I once went to a dinner party hosted by a 20-year-old who had no idea how to cook. When he tried to make spaghetti, he put the pasta in boiling water, then for whatever reason decided to switch the burner off and let it sit there for 20 minutes.
At first, I thought it would turn out underdone because it wasn’t cooking at a rolling boil, then thought maybe it would be overdone because it had been sitting there for more than double the amount of time suggested.
But somehow, it turned out perfectly.
I came to realize that, in almost all cases, a gentle boil is enough to get the job done. Barely anything really needs to be cooked at a full-throttle, spluttering-splashing boil despite what the recipe’s directions may say.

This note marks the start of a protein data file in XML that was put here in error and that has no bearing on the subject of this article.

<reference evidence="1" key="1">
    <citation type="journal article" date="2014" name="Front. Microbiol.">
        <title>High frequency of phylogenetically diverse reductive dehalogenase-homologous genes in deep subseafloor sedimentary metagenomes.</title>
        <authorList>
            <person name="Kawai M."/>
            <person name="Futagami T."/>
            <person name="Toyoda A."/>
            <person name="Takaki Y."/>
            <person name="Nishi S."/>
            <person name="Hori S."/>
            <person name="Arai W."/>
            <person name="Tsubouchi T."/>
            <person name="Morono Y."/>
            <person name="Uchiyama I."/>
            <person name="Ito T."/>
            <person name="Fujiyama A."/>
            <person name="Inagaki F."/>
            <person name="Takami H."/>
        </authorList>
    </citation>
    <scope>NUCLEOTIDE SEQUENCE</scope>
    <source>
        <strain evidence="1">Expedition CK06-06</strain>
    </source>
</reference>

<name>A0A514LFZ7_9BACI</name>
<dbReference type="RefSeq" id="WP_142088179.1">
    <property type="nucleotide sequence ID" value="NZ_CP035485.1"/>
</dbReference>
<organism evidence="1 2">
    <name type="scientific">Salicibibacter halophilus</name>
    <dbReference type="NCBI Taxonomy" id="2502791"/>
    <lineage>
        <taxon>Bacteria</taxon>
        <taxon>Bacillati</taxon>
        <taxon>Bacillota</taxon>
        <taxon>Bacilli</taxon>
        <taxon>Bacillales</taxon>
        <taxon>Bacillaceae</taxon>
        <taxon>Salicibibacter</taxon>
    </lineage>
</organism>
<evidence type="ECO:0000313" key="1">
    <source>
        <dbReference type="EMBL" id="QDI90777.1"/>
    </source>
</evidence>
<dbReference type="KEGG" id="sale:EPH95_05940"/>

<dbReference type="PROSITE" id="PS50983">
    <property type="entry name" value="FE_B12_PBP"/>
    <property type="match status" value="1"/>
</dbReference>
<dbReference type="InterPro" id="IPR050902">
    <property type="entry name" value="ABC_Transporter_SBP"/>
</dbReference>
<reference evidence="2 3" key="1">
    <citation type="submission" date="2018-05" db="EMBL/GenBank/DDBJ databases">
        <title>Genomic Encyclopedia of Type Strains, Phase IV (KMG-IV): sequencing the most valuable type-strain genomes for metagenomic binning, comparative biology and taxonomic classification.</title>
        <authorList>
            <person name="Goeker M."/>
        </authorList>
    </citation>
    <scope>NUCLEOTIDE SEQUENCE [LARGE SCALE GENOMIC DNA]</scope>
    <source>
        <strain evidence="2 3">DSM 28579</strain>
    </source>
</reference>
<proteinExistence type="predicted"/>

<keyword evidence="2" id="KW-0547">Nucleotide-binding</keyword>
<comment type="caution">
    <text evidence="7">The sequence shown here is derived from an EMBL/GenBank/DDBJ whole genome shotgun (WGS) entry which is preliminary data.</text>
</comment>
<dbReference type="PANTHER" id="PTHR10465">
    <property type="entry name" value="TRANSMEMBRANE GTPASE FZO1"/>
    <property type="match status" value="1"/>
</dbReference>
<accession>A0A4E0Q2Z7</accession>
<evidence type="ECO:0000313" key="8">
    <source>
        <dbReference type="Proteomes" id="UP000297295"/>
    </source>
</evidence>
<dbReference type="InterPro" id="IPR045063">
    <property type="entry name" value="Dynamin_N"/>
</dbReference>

So my change today will be to heat up my soup, cook my pasta and steam my vegetables at as low a temperature as possible, trying not to go beyond the halfway point on my stove dials. This will not only save electricity, it also means reducing the amount of water required in the first place as less of it will be evaporating.